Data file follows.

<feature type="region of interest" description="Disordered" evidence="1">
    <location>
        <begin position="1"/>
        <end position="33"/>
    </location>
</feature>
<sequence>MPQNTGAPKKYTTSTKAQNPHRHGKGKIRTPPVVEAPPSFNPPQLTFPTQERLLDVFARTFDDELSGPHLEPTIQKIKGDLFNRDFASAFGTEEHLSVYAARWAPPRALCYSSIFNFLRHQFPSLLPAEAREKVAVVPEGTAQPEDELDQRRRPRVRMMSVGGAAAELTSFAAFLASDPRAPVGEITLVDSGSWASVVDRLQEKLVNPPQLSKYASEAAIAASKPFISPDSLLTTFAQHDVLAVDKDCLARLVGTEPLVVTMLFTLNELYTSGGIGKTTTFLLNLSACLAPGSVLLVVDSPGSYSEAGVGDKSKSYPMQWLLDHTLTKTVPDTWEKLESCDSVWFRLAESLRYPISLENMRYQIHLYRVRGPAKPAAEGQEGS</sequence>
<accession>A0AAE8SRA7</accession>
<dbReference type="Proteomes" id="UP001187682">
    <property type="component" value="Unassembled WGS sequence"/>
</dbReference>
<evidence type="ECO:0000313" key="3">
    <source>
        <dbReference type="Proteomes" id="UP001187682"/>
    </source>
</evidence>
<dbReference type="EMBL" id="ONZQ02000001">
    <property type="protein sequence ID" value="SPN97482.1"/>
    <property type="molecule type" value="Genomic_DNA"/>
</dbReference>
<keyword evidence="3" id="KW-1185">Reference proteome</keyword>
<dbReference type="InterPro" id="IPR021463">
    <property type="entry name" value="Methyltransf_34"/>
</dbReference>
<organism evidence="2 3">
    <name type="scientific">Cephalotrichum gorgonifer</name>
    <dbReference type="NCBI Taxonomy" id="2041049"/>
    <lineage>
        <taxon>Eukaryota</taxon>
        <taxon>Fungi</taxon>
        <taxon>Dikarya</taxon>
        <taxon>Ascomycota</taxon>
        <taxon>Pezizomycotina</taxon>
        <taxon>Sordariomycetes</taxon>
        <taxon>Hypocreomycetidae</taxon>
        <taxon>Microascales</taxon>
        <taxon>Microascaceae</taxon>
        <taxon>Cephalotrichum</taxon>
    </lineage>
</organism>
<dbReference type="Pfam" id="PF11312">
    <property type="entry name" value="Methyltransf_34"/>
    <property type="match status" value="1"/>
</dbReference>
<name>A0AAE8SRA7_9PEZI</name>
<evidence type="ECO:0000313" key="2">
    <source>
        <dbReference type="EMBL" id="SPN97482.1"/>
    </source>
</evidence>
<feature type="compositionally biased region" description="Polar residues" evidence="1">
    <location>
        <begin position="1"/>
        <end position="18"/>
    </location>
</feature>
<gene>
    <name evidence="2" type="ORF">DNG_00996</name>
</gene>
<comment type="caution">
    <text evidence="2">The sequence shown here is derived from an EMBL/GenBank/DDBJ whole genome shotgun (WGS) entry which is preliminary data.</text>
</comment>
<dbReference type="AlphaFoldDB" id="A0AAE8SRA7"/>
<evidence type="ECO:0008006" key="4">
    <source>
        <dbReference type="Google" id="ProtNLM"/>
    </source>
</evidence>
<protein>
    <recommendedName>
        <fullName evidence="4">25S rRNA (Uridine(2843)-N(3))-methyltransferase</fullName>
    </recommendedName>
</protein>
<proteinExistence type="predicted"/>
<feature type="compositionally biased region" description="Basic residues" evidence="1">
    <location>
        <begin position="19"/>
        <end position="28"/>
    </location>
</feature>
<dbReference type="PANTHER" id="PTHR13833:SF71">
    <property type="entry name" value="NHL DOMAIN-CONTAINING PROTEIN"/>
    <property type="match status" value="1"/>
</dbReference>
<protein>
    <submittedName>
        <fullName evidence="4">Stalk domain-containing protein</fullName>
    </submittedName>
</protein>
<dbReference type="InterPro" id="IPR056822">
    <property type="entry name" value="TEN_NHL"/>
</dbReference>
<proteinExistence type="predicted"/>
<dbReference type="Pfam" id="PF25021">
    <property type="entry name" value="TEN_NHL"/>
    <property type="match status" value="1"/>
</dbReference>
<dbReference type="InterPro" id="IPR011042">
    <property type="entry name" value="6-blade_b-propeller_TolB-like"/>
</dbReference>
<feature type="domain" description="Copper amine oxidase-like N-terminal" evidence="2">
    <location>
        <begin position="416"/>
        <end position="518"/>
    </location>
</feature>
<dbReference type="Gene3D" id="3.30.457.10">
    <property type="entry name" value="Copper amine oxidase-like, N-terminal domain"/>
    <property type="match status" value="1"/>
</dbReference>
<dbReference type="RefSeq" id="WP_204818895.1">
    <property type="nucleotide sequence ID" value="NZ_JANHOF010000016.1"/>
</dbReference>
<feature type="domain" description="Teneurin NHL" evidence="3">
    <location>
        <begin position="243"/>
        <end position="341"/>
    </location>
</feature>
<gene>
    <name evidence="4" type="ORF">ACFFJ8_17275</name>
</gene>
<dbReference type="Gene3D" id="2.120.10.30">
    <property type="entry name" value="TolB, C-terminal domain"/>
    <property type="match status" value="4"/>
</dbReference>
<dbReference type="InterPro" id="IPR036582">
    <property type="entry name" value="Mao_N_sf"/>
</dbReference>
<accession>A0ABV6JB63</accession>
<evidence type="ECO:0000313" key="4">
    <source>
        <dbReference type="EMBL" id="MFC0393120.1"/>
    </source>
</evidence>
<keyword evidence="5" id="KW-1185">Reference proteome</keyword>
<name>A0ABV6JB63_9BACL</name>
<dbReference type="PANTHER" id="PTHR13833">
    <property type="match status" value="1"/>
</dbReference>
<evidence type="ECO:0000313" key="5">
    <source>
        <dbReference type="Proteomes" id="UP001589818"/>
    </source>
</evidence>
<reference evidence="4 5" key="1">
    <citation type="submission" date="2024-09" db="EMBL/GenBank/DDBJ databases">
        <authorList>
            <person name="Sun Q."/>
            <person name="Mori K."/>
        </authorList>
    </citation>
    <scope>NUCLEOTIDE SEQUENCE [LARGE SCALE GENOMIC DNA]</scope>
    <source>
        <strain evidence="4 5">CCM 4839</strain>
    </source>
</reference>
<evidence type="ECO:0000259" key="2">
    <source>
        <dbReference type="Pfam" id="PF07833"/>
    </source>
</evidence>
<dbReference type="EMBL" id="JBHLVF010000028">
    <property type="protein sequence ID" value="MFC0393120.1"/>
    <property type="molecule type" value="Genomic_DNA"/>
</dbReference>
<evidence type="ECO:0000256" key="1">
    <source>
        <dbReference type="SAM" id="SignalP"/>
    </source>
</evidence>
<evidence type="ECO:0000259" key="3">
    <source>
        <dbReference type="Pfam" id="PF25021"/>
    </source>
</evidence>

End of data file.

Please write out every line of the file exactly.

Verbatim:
<feature type="region of interest" description="Disordered" evidence="1">
    <location>
        <begin position="1"/>
        <end position="33"/>
    </location>
</feature>
<sequence>MPQNTGAPKKYTTSTKAQNPHRHGKGKIRTPPVVEAPPSFNPPQLTFPTQERLLDVFARTFDDELSGPHLEPTIQKIKGDLFNRDFASAFGTEEHLSVYAARWAPPRALCYSSIFNFLRHQFPSLLPAEAREKVAVVPEGTAQPEDELDQRRRPRVRMMSVGGAAAELTSFAAFLASDPRAPVGEITLVDSGSWASVVDRLQEKLVNPPQLSKYASEAAIAASKPFISPDSLLTTFAQHDVLAVDKDCLARLVGTEPLVVTMLFTLNELYTSGGIGKTTTFLLNLSACLAPGSVLLVVDSPGSYSEAGVGDKSKSYPMQWLLDHTLTKTVPDTWEKLESCDSVWFRLAESLRYPISLENMRYQIHLYRVRGPAKPAAEGQEGS</sequence>
<accession>A0AAE8SRA7</accession>
<dbReference type="Proteomes" id="UP001187682">
    <property type="component" value="Unassembled WGS sequence"/>
</dbReference>
<evidence type="ECO:0000313" key="3">
    <source>
        <dbReference type="Proteomes" id="UP001187682"/>
    </source>
</evidence>
<dbReference type="EMBL" id="ONZQ02000001">
    <property type="protein sequence ID" value="SPN97482.1"/>
    <property type="molecule type" value="Genomic_DNA"/>
</dbReference>
<keyword evidence="3" id="KW-1185">Reference proteome</keyword>
<dbReference type="InterPro" id="IPR021463">
    <property type="entry name" value="Methyltransf_34"/>
</dbReference>
<organism evidence="2 3">
    <name type="scientific">Cephalotrichum gorgonifer</name>
    <dbReference type="NCBI Taxonomy" id="2041049"/>
    <lineage>
        <taxon>Eukaryota</taxon>
        <taxon>Fungi</taxon>
        <taxon>Dikarya</taxon>
        <taxon>Ascomycota</taxon>
        <taxon>Pezizomycotina</taxon>
        <taxon>Sordariomycetes</taxon>
        <taxon>Hypocreomycetidae</taxon>
        <taxon>Microascales</taxon>
        <taxon>Microascaceae</taxon>
        <taxon>Cephalotrichum</taxon>
    </lineage>
</organism>
<dbReference type="Pfam" id="PF11312">
    <property type="entry name" value="Methyltransf_34"/>
    <property type="match status" value="1"/>
</dbReference>
<name>A0AAE8SRA7_9PEZI</name>
<evidence type="ECO:0000313" key="2">
    <source>
        <dbReference type="EMBL" id="SPN97482.1"/>
    </source>
</evidence>
<feature type="compositionally biased region" description="Polar residues" evidence="1">
    <location>
        <begin position="1"/>
        <end position="18"/>
    </location>
</feature>
<gene>
    <name evidence="2" type="ORF">DNG_00996</name>
</gene>
<comment type="caution">
    <text evidence="2">The sequence shown here is derived from an EMBL/GenBank/DDBJ whole genome shotgun (WGS) entry which is preliminary data.</text>
</comment>
<dbReference type="AlphaFoldDB" id="A0AAE8SRA7"/>
<evidence type="ECO:0008006" key="4">
    <source>
        <dbReference type="Google" id="ProtNLM"/>
    </source>
</evidence>
<protein>
    <recommendedName>
        <fullName evidence="4">25S rRNA (Uridine(2843)-N(3))-methyltransferase</fullName>
    </recommendedName>
</protein>
<proteinExistence type="predicted"/>
<feature type="compositionally biased region" description="Basic residues" evidence="1">
    <location>
        <begin position="19"/>
        <end position="28"/>
    </location>
</feature>
<dbReference type="PANTHER" id="PTHR13833:SF71">
    <property type="entry name" value="NHL DOMAIN-CONTAINING PROTEIN"/>
    <property type="match status" value="1"/>
</dbReference>
<protein>
    <submittedName>
        <fullName evidence="4">Stalk domain-containing protein</fullName>
    </submittedName>
</protein>
<dbReference type="InterPro" id="IPR056822">
    <property type="entry name" value="TEN_NHL"/>
</dbReference>
<proteinExistence type="predicted"/>
<dbReference type="Pfam" id="PF25021">
    <property type="entry name" value="TEN_NHL"/>
    <property type="match status" value="1"/>
</dbReference>
<dbReference type="InterPro" id="IPR011042">
    <property type="entry name" value="6-blade_b-propeller_TolB-like"/>
</dbReference>
<feature type="domain" description="Copper amine oxidase-like N-terminal" evidence="2">
    <location>
        <begin position="416"/>
        <end position="518"/>
    </location>
</feature>
<dbReference type="Gene3D" id="3.30.457.10">
    <property type="entry name" value="Copper amine oxidase-like, N-terminal domain"/>
    <property type="match status" value="1"/>
</dbReference>
<dbReference type="RefSeq" id="WP_204818895.1">
    <property type="nucleotide sequence ID" value="NZ_JANHOF010000016.1"/>
</dbReference>
<feature type="domain" description="Teneurin NHL" evidence="3">
    <location>
        <begin position="243"/>
        <end position="341"/>
    </location>
</feature>
<gene>
    <name evidence="4" type="ORF">ACFFJ8_17275</name>
</gene>
<dbReference type="Gene3D" id="2.120.10.30">
    <property type="entry name" value="TolB, C-terminal domain"/>
    <property type="match status" value="4"/>
</dbReference>
<dbReference type="InterPro" id="IPR036582">
    <property type="entry name" value="Mao_N_sf"/>
</dbReference>
<accession>A0ABV6JB63</accession>
<evidence type="ECO:0000313" key="4">
    <source>
        <dbReference type="EMBL" id="MFC0393120.1"/>
    </source>
</evidence>
<keyword evidence="5" id="KW-1185">Reference proteome</keyword>
<name>A0ABV6JB63_9BACL</name>
<dbReference type="PANTHER" id="PTHR13833">
    <property type="match status" value="1"/>
</dbReference>
<evidence type="ECO:0000313" key="5">
    <source>
        <dbReference type="Proteomes" id="UP001589818"/>
    </source>
</evidence>
<reference evidence="4 5" key="1">
    <citation type="submission" date="2024-09" db="EMBL/GenBank/DDBJ databases">
        <authorList>
            <person name="Sun Q."/>
            <person name="Mori K."/>
        </authorList>
    </citation>
    <scope>NUCLEOTIDE SEQUENCE [LARGE SCALE GENOMIC DNA]</scope>
    <source>
        <strain evidence="4 5">CCM 4839</strain>
    </source>
</reference>
<evidence type="ECO:0000259" key="2">
    <source>
        <dbReference type="Pfam" id="PF07833"/>
    </source>
</evidence>
<dbReference type="EMBL" id="JBHLVF010000028">
    <property type="protein sequence ID" value="MFC0393120.1"/>
    <property type="molecule type" value="Genomic_DNA"/>
</dbReference>
<evidence type="ECO:0000256" key="1">
    <source>
        <dbReference type="SAM" id="SignalP"/>
    </source>
</evidence>
<evidence type="ECO:0000259" key="3">
    <source>
        <dbReference type="Pfam" id="PF25021"/>
    </source>
</evidence>